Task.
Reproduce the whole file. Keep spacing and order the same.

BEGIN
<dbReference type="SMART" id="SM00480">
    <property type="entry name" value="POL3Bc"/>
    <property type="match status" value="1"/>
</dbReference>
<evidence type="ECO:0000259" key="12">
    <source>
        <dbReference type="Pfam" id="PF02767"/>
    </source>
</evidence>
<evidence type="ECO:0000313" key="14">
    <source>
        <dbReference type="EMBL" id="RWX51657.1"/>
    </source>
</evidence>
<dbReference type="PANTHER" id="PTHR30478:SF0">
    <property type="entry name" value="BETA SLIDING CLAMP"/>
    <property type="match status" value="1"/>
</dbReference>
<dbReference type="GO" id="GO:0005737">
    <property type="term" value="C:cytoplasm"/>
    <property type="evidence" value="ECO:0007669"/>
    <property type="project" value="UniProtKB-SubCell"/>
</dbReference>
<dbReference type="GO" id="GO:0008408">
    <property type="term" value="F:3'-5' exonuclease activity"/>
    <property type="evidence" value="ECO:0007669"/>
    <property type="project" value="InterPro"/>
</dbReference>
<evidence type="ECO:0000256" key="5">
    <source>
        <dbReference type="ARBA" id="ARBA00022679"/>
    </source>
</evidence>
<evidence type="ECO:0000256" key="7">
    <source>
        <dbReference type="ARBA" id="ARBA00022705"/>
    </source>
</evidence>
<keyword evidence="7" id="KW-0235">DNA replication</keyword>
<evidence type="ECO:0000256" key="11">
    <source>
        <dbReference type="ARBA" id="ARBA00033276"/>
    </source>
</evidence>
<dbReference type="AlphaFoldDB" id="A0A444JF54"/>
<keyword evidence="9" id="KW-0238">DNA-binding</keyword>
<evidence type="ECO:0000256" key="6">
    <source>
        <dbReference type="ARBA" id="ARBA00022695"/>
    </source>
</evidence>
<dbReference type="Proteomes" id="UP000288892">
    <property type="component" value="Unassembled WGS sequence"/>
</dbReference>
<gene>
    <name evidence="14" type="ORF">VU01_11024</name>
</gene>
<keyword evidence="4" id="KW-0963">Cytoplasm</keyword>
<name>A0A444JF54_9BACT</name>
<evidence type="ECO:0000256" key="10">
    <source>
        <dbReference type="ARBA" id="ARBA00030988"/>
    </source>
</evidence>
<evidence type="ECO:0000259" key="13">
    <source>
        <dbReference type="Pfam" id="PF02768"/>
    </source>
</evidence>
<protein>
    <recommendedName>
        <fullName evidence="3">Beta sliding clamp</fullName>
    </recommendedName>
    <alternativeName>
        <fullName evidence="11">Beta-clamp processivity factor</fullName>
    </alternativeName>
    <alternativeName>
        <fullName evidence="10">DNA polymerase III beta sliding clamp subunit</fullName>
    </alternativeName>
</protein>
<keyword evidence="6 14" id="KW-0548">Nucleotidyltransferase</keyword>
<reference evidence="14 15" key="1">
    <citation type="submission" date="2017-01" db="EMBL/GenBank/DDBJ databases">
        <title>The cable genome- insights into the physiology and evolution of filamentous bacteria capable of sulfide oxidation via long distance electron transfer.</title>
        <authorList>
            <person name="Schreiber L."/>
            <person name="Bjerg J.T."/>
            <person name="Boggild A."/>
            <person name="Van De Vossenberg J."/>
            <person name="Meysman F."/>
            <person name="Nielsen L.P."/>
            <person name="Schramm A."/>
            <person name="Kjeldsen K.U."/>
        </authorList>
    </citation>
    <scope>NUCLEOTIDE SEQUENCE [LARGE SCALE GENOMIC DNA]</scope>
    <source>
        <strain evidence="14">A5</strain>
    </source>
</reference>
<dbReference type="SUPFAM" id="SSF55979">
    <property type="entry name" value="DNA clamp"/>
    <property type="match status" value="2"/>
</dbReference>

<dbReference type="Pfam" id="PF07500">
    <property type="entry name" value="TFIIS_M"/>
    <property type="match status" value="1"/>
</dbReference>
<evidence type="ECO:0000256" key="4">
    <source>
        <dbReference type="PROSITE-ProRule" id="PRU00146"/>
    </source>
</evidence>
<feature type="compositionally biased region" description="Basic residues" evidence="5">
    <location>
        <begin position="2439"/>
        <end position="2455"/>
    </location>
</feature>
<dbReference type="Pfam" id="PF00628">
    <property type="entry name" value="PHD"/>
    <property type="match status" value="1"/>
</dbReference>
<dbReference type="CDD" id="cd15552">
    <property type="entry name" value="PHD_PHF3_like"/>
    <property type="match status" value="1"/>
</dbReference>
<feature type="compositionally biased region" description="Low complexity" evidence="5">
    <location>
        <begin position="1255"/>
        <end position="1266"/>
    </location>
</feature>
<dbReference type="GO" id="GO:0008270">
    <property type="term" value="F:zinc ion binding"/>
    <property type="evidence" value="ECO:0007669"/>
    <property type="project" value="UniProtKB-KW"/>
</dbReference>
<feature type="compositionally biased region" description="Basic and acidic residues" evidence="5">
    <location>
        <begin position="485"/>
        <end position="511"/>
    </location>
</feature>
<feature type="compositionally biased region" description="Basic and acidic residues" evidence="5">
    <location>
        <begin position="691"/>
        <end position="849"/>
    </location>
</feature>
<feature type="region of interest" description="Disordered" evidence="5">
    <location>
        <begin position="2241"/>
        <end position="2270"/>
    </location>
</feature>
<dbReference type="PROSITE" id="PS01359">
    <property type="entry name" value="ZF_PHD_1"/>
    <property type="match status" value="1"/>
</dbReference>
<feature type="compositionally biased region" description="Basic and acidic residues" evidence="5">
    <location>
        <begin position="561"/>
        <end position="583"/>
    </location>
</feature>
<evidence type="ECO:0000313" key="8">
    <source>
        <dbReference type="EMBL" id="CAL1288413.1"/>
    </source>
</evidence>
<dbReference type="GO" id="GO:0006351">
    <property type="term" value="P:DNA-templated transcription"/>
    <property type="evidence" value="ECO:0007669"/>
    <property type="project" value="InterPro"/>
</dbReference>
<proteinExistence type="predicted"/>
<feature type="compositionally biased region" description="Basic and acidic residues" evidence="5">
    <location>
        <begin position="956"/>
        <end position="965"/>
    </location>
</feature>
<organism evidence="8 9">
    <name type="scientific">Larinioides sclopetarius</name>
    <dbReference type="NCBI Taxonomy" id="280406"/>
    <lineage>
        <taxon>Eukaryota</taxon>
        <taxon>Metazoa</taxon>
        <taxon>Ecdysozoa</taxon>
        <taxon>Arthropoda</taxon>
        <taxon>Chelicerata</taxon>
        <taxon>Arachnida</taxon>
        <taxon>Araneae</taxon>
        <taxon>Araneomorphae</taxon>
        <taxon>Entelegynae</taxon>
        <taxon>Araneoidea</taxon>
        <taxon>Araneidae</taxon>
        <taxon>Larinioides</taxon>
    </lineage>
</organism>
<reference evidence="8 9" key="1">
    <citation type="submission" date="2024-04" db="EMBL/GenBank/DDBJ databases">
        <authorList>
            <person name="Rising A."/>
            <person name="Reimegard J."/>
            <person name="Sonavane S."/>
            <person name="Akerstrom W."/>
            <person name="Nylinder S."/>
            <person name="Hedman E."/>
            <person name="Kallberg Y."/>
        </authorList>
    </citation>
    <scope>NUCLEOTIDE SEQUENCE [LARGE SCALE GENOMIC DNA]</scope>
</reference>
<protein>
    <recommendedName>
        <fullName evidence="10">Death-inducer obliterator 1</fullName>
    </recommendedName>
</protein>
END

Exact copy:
<dbReference type="SMART" id="SM00480">
    <property type="entry name" value="POL3Bc"/>
    <property type="match status" value="1"/>
</dbReference>
<evidence type="ECO:0000259" key="12">
    <source>
        <dbReference type="Pfam" id="PF02767"/>
    </source>
</evidence>
<evidence type="ECO:0000313" key="14">
    <source>
        <dbReference type="EMBL" id="RWX51657.1"/>
    </source>
</evidence>
<dbReference type="PANTHER" id="PTHR30478:SF0">
    <property type="entry name" value="BETA SLIDING CLAMP"/>
    <property type="match status" value="1"/>
</dbReference>
<dbReference type="GO" id="GO:0005737">
    <property type="term" value="C:cytoplasm"/>
    <property type="evidence" value="ECO:0007669"/>
    <property type="project" value="UniProtKB-SubCell"/>
</dbReference>
<dbReference type="GO" id="GO:0008408">
    <property type="term" value="F:3'-5' exonuclease activity"/>
    <property type="evidence" value="ECO:0007669"/>
    <property type="project" value="InterPro"/>
</dbReference>
<evidence type="ECO:0000256" key="5">
    <source>
        <dbReference type="ARBA" id="ARBA00022679"/>
    </source>
</evidence>
<evidence type="ECO:0000256" key="7">
    <source>
        <dbReference type="ARBA" id="ARBA00022705"/>
    </source>
</evidence>
<keyword evidence="7" id="KW-0235">DNA replication</keyword>
<evidence type="ECO:0000256" key="11">
    <source>
        <dbReference type="ARBA" id="ARBA00033276"/>
    </source>
</evidence>
<dbReference type="AlphaFoldDB" id="A0A444JF54"/>
<keyword evidence="9" id="KW-0238">DNA-binding</keyword>
<evidence type="ECO:0000256" key="6">
    <source>
        <dbReference type="ARBA" id="ARBA00022695"/>
    </source>
</evidence>
<dbReference type="Proteomes" id="UP000288892">
    <property type="component" value="Unassembled WGS sequence"/>
</dbReference>
<gene>
    <name evidence="14" type="ORF">VU01_11024</name>
</gene>
<keyword evidence="4" id="KW-0963">Cytoplasm</keyword>
<name>A0A444JF54_9BACT</name>
<evidence type="ECO:0000256" key="10">
    <source>
        <dbReference type="ARBA" id="ARBA00030988"/>
    </source>
</evidence>
<evidence type="ECO:0000259" key="13">
    <source>
        <dbReference type="Pfam" id="PF02768"/>
    </source>
</evidence>
<protein>
    <recommendedName>
        <fullName evidence="3">Beta sliding clamp</fullName>
    </recommendedName>
    <alternativeName>
        <fullName evidence="11">Beta-clamp processivity factor</fullName>
    </alternativeName>
    <alternativeName>
        <fullName evidence="10">DNA polymerase III beta sliding clamp subunit</fullName>
    </alternativeName>
</protein>
<keyword evidence="6 14" id="KW-0548">Nucleotidyltransferase</keyword>
<reference evidence="14 15" key="1">
    <citation type="submission" date="2017-01" db="EMBL/GenBank/DDBJ databases">
        <title>The cable genome- insights into the physiology and evolution of filamentous bacteria capable of sulfide oxidation via long distance electron transfer.</title>
        <authorList>
            <person name="Schreiber L."/>
            <person name="Bjerg J.T."/>
            <person name="Boggild A."/>
            <person name="Van De Vossenberg J."/>
            <person name="Meysman F."/>
            <person name="Nielsen L.P."/>
            <person name="Schramm A."/>
            <person name="Kjeldsen K.U."/>
        </authorList>
    </citation>
    <scope>NUCLEOTIDE SEQUENCE [LARGE SCALE GENOMIC DNA]</scope>
    <source>
        <strain evidence="14">A5</strain>
    </source>
</reference>
<dbReference type="SUPFAM" id="SSF55979">
    <property type="entry name" value="DNA clamp"/>
    <property type="match status" value="2"/>
</dbReference>

<dbReference type="Pfam" id="PF07500">
    <property type="entry name" value="TFIIS_M"/>
    <property type="match status" value="1"/>
</dbReference>
<evidence type="ECO:0000256" key="4">
    <source>
        <dbReference type="PROSITE-ProRule" id="PRU00146"/>
    </source>
</evidence>
<feature type="compositionally biased region" description="Basic residues" evidence="5">
    <location>
        <begin position="2439"/>
        <end position="2455"/>
    </location>
</feature>
<dbReference type="Pfam" id="PF00628">
    <property type="entry name" value="PHD"/>
    <property type="match status" value="1"/>
</dbReference>
<dbReference type="CDD" id="cd15552">
    <property type="entry name" value="PHD_PHF3_like"/>
    <property type="match status" value="1"/>
</dbReference>
<feature type="compositionally biased region" description="Low complexity" evidence="5">
    <location>
        <begin position="1255"/>
        <end position="1266"/>
    </location>
</feature>
<dbReference type="GO" id="GO:0008270">
    <property type="term" value="F:zinc ion binding"/>
    <property type="evidence" value="ECO:0007669"/>
    <property type="project" value="UniProtKB-KW"/>
</dbReference>
<feature type="compositionally biased region" description="Basic and acidic residues" evidence="5">
    <location>
        <begin position="485"/>
        <end position="511"/>
    </location>
</feature>
<feature type="compositionally biased region" description="Basic and acidic residues" evidence="5">
    <location>
        <begin position="691"/>
        <end position="849"/>
    </location>
</feature>
<feature type="region of interest" description="Disordered" evidence="5">
    <location>
        <begin position="2241"/>
        <end position="2270"/>
    </location>
</feature>
<dbReference type="PROSITE" id="PS01359">
    <property type="entry name" value="ZF_PHD_1"/>
    <property type="match status" value="1"/>
</dbReference>
<feature type="compositionally biased region" description="Basic and acidic residues" evidence="5">
    <location>
        <begin position="561"/>
        <end position="583"/>
    </location>
</feature>
<evidence type="ECO:0000313" key="8">
    <source>
        <dbReference type="EMBL" id="CAL1288413.1"/>
    </source>
</evidence>
<dbReference type="GO" id="GO:0006351">
    <property type="term" value="P:DNA-templated transcription"/>
    <property type="evidence" value="ECO:0007669"/>
    <property type="project" value="InterPro"/>
</dbReference>
<proteinExistence type="predicted"/>
<feature type="compositionally biased region" description="Basic and acidic residues" evidence="5">
    <location>
        <begin position="956"/>
        <end position="965"/>
    </location>
</feature>
<organism evidence="8 9">
    <name type="scientific">Larinioides sclopetarius</name>
    <dbReference type="NCBI Taxonomy" id="280406"/>
    <lineage>
        <taxon>Eukaryota</taxon>
        <taxon>Metazoa</taxon>
        <taxon>Ecdysozoa</taxon>
        <taxon>Arthropoda</taxon>
        <taxon>Chelicerata</taxon>
        <taxon>Arachnida</taxon>
        <taxon>Araneae</taxon>
        <taxon>Araneomorphae</taxon>
        <taxon>Entelegynae</taxon>
        <taxon>Araneoidea</taxon>
        <taxon>Araneidae</taxon>
        <taxon>Larinioides</taxon>
    </lineage>
</organism>
<reference evidence="8 9" key="1">
    <citation type="submission" date="2024-04" db="EMBL/GenBank/DDBJ databases">
        <authorList>
            <person name="Rising A."/>
            <person name="Reimegard J."/>
            <person name="Sonavane S."/>
            <person name="Akerstrom W."/>
            <person name="Nylinder S."/>
            <person name="Hedman E."/>
            <person name="Kallberg Y."/>
        </authorList>
    </citation>
    <scope>NUCLEOTIDE SEQUENCE [LARGE SCALE GENOMIC DNA]</scope>
</reference>
<protein>
    <recommendedName>
        <fullName evidence="10">Death-inducer obliterator 1</fullName>
    </recommendedName>
</protein>